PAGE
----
How well do we understand the underlying mechanisms of the cardiovascular consequences associated with binge drinking at night? Consulting Editor Nisha Charkoudian (U.S. Army Research Institute of Environmental Medicine) interviews lead author Jason Carter (Montana State University) and expert Craig Steinback (University of Alberta) about the latest work by Greenlund et al. While many researchers have investigated binge drinking in a laboratory setting, most of these studies are conducted during daytime hours. In contrast, Carter and co-authors aimed to mimic real-life alcohol consumption habits in their pragmatic study design, which interrogated the effects of binge drinking on sleep, as well as on sympathetic activity the following morning. Carter and his team found that study participants had increased cardiovascular stress, measured by increased heart rate and sympathetic activity, and decreased control of blood pressure. While the authors designed their study prior to the SARS-CoV2 pandemic, their findings are more relevant now than ever before. Listen as we touch on the future directions of this work, including exploring sex differences in alcohol consumption patterns and metabolization, and cognitive aspects of binge drinking.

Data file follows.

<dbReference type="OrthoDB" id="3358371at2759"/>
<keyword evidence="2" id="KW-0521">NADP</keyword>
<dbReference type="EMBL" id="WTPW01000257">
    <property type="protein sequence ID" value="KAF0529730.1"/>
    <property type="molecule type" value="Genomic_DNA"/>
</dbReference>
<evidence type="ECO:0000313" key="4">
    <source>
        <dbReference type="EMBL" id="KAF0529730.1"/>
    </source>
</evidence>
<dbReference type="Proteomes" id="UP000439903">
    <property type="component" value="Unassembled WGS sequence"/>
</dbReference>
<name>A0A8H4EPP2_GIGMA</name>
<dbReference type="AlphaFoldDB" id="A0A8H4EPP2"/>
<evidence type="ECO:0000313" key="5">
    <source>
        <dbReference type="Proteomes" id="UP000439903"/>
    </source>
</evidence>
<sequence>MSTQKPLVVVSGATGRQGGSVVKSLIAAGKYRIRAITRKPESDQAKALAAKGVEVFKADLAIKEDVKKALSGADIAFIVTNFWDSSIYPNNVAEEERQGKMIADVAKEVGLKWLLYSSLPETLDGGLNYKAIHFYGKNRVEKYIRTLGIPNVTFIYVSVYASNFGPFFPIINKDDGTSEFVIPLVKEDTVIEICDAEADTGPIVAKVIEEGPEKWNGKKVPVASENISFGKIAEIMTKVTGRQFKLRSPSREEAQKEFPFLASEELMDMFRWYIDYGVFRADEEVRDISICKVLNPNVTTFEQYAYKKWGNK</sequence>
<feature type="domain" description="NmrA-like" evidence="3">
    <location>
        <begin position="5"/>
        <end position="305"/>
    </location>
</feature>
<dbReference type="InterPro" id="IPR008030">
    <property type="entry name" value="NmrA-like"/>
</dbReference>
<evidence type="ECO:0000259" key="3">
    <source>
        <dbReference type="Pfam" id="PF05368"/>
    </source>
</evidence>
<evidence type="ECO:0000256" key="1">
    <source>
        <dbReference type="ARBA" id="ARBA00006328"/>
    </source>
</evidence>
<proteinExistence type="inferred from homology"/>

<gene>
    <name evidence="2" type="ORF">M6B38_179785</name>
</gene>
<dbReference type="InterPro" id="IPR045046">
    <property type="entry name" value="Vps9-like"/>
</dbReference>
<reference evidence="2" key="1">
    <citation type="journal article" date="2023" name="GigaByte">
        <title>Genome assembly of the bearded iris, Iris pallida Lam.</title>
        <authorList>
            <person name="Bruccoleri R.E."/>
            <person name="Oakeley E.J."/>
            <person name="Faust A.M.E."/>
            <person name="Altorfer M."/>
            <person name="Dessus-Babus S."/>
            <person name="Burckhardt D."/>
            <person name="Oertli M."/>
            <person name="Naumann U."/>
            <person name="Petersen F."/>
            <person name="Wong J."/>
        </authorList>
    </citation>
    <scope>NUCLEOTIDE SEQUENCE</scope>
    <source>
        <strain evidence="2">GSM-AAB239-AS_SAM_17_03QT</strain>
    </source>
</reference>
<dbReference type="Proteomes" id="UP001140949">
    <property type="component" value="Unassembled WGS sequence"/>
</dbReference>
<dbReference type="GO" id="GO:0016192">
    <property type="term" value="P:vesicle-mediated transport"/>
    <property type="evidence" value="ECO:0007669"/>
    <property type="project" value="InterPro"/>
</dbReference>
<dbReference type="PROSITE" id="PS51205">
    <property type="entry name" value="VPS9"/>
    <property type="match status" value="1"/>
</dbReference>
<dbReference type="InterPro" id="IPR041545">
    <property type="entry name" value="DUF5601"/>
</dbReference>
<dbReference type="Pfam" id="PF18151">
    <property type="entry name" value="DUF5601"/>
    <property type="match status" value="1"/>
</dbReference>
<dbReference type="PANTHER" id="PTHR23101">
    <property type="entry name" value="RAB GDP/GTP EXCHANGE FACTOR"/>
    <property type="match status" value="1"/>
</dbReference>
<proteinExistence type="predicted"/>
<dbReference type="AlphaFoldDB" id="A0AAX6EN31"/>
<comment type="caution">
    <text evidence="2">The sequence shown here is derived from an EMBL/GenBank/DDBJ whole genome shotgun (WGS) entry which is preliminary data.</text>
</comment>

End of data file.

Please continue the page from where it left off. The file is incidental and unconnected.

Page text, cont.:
Ian M. Greenlund, Hannah A. Cunningham, Anne L. Tikkanen, Jeremy A. Bigalke, Carl A. Smoot, John J. Durocher, and Jason R. Carter Morning sympathetic activity after evening binge alcohol consumption Am J Physiol Heart Circ Physiol, published January 15, 2021. DOI: 10.1152/ajpheart.00743.2020